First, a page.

Pilates is a popular mind-body class which will help develop your core strength you develop stability throughout your entire torso. This is one of the ways Pilates helps people overcome chronic back pain. As the core is properly stabilized, pressure on the back is relieved and the body is able to move freely and efficiently. Core strength is the foundation of Pilates exercise. The core muscles are the deep, internal muscles of the abdomen and back. When the core muscles are strong and doing their job, as they are trained to do in Pilates, they work in with the more superficial muscles of the trunk to support the spine and movement.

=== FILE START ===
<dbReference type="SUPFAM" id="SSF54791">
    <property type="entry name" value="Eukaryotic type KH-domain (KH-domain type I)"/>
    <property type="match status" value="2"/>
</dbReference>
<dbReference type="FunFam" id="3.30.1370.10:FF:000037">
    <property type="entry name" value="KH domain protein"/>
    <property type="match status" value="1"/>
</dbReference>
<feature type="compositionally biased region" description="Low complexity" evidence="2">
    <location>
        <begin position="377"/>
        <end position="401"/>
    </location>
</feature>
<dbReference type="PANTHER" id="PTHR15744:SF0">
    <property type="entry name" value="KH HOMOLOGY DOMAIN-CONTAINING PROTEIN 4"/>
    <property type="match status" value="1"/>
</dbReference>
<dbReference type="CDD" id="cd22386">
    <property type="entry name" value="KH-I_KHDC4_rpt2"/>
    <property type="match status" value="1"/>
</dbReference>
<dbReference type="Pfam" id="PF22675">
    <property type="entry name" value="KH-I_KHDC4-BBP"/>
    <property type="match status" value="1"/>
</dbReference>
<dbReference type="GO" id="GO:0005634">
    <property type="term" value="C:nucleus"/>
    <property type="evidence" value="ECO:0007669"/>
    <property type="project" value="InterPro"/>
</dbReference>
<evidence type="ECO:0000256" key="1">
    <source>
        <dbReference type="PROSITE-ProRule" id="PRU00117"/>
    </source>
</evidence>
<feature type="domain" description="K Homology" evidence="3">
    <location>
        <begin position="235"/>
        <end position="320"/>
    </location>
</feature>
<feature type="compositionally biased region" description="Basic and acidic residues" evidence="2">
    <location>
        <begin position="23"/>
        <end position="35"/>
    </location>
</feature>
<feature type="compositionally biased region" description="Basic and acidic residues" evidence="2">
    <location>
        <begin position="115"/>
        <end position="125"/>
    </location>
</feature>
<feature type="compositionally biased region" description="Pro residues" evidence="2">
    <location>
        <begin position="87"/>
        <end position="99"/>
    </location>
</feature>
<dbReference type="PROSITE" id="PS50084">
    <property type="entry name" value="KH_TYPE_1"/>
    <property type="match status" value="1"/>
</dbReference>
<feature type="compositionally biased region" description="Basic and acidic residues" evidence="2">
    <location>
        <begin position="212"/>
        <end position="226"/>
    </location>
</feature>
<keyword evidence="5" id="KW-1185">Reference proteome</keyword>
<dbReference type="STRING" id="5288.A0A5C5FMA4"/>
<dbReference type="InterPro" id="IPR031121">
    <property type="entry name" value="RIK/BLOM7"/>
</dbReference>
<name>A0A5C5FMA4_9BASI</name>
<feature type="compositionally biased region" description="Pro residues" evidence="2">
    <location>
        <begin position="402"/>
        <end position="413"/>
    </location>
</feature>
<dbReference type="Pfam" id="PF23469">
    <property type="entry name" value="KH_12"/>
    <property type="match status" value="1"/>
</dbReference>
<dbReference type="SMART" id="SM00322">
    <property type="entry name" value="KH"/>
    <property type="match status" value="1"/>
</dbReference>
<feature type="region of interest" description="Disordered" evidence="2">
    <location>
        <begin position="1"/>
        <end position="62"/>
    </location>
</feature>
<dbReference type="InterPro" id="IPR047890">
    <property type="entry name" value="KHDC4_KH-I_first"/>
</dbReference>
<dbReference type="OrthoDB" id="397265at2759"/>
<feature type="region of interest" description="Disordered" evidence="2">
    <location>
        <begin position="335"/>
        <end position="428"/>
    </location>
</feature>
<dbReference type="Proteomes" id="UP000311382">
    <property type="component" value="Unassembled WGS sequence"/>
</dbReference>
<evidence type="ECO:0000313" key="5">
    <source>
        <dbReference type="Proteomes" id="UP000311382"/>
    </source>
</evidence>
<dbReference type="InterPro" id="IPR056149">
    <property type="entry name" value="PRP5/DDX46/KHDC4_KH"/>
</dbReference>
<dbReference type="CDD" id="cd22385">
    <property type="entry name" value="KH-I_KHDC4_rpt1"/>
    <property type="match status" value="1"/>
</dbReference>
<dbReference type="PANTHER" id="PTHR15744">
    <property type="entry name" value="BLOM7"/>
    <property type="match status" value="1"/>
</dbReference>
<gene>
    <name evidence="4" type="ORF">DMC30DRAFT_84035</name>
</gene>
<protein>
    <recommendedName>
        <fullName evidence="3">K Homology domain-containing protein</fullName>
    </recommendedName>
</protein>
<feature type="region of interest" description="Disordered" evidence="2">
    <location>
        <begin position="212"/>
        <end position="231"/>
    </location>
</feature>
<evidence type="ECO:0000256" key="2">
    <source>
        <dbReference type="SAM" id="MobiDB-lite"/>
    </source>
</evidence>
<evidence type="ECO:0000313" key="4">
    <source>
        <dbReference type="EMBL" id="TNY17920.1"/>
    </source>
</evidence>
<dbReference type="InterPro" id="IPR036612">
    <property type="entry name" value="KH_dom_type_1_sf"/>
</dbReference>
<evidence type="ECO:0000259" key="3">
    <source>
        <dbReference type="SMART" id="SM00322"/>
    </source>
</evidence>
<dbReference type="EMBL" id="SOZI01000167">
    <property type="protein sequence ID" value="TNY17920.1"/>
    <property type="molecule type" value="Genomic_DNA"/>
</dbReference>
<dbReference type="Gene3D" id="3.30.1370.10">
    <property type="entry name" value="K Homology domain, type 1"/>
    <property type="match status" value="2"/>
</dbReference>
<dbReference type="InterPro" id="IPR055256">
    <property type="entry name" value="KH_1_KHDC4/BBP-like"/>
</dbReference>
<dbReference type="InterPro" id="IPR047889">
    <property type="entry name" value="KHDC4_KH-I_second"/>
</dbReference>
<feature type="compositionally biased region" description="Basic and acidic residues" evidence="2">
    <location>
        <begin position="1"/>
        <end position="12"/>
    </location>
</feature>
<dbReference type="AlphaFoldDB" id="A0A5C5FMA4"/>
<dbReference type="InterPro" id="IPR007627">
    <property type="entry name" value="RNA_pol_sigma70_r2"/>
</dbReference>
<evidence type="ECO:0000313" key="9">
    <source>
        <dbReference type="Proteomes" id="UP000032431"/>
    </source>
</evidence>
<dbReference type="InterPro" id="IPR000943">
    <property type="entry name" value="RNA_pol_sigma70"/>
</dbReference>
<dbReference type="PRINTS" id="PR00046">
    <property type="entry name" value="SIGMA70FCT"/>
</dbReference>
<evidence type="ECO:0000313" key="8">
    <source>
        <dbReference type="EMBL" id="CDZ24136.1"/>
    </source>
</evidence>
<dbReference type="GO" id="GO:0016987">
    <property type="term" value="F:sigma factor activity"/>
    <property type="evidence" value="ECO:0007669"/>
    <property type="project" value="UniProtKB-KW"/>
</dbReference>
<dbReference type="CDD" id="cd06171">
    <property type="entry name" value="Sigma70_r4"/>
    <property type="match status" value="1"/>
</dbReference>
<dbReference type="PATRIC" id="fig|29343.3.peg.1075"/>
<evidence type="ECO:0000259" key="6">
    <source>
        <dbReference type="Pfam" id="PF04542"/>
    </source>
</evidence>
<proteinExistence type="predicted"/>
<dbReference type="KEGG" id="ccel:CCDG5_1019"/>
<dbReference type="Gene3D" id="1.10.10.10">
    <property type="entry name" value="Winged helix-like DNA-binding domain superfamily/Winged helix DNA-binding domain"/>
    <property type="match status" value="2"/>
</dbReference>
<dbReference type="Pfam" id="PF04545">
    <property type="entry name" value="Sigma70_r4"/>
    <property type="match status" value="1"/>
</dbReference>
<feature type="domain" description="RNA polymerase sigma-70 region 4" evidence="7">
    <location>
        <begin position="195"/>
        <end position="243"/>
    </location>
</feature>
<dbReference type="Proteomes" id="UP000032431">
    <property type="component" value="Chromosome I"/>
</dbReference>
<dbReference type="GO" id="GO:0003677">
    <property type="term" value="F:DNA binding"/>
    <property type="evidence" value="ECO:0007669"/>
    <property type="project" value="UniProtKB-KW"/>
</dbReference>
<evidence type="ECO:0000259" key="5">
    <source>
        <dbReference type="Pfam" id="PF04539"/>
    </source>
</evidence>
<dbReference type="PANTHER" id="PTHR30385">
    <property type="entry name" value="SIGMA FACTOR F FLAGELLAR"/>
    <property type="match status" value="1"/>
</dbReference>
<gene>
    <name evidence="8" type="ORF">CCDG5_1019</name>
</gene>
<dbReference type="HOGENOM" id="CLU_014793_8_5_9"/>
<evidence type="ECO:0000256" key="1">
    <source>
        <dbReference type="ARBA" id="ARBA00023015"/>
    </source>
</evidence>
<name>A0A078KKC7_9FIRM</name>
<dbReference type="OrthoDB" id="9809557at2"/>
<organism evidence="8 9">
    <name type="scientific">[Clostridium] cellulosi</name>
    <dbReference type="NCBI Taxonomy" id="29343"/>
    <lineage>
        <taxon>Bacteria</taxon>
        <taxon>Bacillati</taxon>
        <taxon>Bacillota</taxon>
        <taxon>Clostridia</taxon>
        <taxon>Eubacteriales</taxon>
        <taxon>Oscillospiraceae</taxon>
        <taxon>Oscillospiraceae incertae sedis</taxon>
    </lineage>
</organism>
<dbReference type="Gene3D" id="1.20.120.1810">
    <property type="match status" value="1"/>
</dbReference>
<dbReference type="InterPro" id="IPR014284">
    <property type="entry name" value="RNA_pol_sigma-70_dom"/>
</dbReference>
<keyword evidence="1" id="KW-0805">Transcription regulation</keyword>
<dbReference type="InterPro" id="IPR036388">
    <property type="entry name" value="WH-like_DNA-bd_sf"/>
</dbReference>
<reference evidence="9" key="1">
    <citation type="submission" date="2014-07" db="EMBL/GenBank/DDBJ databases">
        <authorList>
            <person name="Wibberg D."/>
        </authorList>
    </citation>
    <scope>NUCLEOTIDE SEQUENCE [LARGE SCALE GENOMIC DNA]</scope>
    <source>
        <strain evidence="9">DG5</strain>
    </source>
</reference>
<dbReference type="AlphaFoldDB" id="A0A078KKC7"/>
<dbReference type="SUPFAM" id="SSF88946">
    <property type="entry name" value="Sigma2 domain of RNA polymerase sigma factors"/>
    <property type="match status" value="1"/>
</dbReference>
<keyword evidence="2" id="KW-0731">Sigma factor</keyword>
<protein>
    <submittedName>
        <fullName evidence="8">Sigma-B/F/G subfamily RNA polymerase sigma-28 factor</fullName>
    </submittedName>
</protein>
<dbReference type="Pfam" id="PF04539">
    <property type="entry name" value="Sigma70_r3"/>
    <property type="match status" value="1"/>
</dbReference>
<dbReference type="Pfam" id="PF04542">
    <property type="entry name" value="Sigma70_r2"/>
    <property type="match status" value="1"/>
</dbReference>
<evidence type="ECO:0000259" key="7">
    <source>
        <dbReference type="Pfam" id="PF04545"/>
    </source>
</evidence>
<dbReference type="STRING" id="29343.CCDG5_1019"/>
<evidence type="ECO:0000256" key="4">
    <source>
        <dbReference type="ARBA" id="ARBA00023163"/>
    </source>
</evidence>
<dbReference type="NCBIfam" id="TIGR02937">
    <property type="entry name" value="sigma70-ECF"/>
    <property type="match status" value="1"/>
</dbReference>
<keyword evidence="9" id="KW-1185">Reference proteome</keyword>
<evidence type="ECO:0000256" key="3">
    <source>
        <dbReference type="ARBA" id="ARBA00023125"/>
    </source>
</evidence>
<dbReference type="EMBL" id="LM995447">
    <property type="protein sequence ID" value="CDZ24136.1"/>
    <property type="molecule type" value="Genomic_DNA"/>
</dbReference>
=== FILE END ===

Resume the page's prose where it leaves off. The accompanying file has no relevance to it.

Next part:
Core strength and torso stability, along with the six Pilates principles, set the Pilates method apart from many other types of exercise. Weight lifting, for example, can put a lot of attention on arm or leg strength without attending much to the fact that those parts are connected to the rest of the body! Even running or swimming can seem like all arms and legs, with either a floppy or overly tense core. Ultimately those who really succeed at their sport learn to use their core muscles, but in Pilates this integrative approach is learned from the beginning.
Centering, Control, Flow, Breath, Precision, and Concentration: These six Pilates principles are essential ingredients in a high quality Pilates workout. The Pilates method has always emphasized quality over quantity, and you will find that, unlike many systems of exercise, Pilates exercises do not include a lot of repetitions for each move. Instead, doing each exercise fully, with precision, yields significant results in a shorter time than one would ever imagine. Read The Six Pilates Principles for more on these important philosophical foundations of Pilates.